The downside to this is that I am disconnected from the cost of healthcare. My decision to go to the doctor is not based on whether I really need to go. My employer picks up the tab, so why not go? Maybe I'll score some percodan for my acute back pain! In all seriousness, I don't go to the doctor for every little thing. However, it's more a function of stubborness and having better things to do with my time. The reason I don't go unless I really need to should be that I don't want to waste money or file an insurance claim that could negatively affect my rate for something trivial.
Right now companies use healthcare as a benefit. The coverage comes in lieu of more pay. I advocate companies paying more in direct compensation, allowing the employee to use that money to purchase their own coverage. This has the benefit of letting the individual make decisions about their healthcare based on direct knowledge of the cost. No more going to the emergency room because you have the snifles. Now you would have to decide for yourself if you want to spend the money on elective visits. You'd pay your own premiums and make decisions accordingly. Right now people with coverage like mine go to the doctor for all sorts of minor things that normally would handled through rest and over the counter medicines. Why not? The company's paying for it. When healthcare is "free" for everyone you can expect the same mindset on a national scale.
This would also address another problem. Right now, insurance companies bend over backwards to make companies happy. They work with hospitals to get reduced rates on procedures, office visits, and prescriptions because the company represents huge numbers of insured. Think of it like a bulk discount on health care. Those costs get made up somewhere. In this case, "somewhere" is a town populated by individuals who buy health insurance without the benefit of a corporation negotiating on their behalf. If health insurers were competing for individuals instead of companies, the same forces that exist virtually everywhere else in the marketplace would take hold.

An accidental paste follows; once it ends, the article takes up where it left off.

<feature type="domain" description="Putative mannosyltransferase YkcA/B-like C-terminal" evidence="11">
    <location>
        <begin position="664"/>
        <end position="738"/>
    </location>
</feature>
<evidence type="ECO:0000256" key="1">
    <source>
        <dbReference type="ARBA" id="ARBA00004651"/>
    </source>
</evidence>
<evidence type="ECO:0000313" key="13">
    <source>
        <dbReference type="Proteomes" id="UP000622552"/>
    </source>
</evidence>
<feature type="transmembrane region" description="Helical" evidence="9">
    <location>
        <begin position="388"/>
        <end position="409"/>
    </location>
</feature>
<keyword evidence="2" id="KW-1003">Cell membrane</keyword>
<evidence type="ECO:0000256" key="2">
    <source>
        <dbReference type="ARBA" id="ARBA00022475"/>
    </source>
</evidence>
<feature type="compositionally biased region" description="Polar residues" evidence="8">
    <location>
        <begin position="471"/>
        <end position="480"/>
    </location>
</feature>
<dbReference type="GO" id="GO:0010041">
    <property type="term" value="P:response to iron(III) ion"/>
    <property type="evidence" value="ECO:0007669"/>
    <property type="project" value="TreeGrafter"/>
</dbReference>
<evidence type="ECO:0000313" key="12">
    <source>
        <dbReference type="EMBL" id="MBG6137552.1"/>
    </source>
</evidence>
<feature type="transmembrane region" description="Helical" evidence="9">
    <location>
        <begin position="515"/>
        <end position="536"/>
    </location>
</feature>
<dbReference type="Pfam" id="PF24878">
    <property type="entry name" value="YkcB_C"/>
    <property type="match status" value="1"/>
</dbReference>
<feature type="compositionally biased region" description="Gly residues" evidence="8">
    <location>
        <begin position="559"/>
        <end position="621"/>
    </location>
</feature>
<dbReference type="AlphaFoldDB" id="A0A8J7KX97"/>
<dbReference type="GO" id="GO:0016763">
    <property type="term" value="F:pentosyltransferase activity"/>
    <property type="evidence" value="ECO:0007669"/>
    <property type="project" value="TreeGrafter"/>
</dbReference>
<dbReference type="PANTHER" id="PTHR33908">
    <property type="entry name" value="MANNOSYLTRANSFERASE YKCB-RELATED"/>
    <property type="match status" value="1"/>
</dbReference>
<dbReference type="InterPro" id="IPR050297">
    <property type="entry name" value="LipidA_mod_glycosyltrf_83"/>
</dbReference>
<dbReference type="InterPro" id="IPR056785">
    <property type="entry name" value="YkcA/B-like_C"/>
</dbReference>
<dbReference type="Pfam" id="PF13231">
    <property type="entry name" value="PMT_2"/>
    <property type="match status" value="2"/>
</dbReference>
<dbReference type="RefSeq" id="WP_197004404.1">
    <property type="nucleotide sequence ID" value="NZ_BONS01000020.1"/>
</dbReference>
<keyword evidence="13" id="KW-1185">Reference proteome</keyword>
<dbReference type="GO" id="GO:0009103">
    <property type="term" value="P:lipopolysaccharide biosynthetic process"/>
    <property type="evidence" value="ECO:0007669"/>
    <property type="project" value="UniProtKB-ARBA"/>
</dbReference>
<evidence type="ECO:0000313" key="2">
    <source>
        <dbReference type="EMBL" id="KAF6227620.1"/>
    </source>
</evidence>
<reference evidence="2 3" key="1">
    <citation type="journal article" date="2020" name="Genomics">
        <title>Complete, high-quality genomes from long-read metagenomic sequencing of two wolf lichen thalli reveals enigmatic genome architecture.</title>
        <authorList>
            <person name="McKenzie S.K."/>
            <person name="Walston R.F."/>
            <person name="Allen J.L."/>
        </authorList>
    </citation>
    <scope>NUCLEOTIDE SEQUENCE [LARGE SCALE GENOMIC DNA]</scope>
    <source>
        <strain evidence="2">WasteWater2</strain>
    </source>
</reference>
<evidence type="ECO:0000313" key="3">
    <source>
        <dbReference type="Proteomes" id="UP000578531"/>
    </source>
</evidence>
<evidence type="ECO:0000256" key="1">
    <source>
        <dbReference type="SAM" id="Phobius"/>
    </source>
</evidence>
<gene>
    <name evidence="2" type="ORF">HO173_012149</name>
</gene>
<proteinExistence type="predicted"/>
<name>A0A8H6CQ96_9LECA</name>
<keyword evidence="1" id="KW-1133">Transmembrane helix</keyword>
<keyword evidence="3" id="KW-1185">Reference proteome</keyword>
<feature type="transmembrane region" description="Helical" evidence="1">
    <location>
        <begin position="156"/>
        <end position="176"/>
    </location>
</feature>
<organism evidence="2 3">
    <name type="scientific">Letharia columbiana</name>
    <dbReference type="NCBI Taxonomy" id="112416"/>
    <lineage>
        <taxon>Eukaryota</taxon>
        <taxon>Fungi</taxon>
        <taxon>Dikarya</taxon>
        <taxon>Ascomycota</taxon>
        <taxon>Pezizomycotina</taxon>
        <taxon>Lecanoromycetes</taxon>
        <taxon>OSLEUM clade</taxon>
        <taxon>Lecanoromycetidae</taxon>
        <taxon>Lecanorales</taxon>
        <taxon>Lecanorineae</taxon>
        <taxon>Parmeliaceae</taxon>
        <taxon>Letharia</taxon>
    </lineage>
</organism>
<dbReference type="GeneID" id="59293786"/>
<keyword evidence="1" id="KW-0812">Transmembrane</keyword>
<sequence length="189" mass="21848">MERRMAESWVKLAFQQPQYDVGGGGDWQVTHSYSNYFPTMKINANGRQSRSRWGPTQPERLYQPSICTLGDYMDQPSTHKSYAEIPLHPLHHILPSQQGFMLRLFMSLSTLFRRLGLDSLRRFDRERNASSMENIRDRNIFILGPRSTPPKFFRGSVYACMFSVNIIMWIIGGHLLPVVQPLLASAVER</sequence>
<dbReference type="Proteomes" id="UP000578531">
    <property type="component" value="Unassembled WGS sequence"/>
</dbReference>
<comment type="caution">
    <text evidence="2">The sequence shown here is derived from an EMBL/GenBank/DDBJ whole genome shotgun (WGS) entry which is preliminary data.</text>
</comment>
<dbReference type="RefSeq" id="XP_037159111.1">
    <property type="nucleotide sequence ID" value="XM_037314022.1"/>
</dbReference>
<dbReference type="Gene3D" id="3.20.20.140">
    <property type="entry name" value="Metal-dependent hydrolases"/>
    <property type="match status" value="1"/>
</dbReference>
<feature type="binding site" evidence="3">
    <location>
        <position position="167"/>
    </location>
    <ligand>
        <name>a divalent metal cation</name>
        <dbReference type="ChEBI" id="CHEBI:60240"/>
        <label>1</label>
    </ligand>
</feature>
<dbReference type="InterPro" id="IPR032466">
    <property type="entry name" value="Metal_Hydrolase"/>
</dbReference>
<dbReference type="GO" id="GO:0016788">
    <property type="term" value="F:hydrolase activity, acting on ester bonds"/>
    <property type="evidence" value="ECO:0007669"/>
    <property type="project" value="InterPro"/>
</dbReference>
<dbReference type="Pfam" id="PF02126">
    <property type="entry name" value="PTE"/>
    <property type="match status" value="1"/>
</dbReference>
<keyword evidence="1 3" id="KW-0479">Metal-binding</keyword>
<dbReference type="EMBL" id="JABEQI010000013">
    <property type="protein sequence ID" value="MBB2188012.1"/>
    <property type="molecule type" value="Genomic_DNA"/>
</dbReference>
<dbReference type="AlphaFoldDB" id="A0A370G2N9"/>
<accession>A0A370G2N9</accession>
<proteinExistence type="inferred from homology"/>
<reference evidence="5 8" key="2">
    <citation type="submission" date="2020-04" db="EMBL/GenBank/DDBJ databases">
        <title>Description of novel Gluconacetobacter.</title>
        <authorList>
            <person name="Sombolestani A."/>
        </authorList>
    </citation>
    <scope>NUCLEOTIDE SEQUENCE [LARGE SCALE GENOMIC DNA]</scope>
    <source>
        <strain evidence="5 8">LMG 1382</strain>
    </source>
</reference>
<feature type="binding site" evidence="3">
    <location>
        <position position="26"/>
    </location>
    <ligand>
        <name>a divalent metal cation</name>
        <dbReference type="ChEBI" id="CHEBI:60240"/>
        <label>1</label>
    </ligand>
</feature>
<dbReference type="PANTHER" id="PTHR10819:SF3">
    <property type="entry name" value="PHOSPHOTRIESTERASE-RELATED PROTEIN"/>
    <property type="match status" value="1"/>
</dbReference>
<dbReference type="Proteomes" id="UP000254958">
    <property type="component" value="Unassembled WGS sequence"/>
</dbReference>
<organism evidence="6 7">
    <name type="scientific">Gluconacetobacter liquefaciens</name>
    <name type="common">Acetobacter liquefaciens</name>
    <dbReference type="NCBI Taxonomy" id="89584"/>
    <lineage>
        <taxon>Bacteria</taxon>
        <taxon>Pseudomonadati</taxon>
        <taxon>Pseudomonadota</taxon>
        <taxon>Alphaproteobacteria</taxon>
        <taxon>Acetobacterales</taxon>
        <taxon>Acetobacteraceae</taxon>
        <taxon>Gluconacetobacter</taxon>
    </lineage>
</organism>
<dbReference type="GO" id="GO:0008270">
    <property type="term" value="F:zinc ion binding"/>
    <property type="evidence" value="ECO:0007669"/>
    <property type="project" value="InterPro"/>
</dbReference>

The other action I recommend is overhauling Medicare and Medicaid by eliminating the waste inherent in the system. Prosecute fraud and abuse of the system and fund it as the safety net it was meant to be. These programs have a place. I believe it is society's duty to take care of those who can't take care of themselves. I also believe that it is society's duty to make sure the definition of "can't take care of themselves" is as narrow as possible and to keep the number of people who meet that definition small.
There. I fixed healthcare, right? Of course not. Not even my tremendous and well-deserved ego is that big. But I believe in the idea that the free market, even with its inherent problems (primarily, that profit is the primary driver, sometimes at the expense of the customer) is infinitely better than a government-run alternative. The government hasn't given me any reason to think they can balance a checkbook. How could they possibly run a business?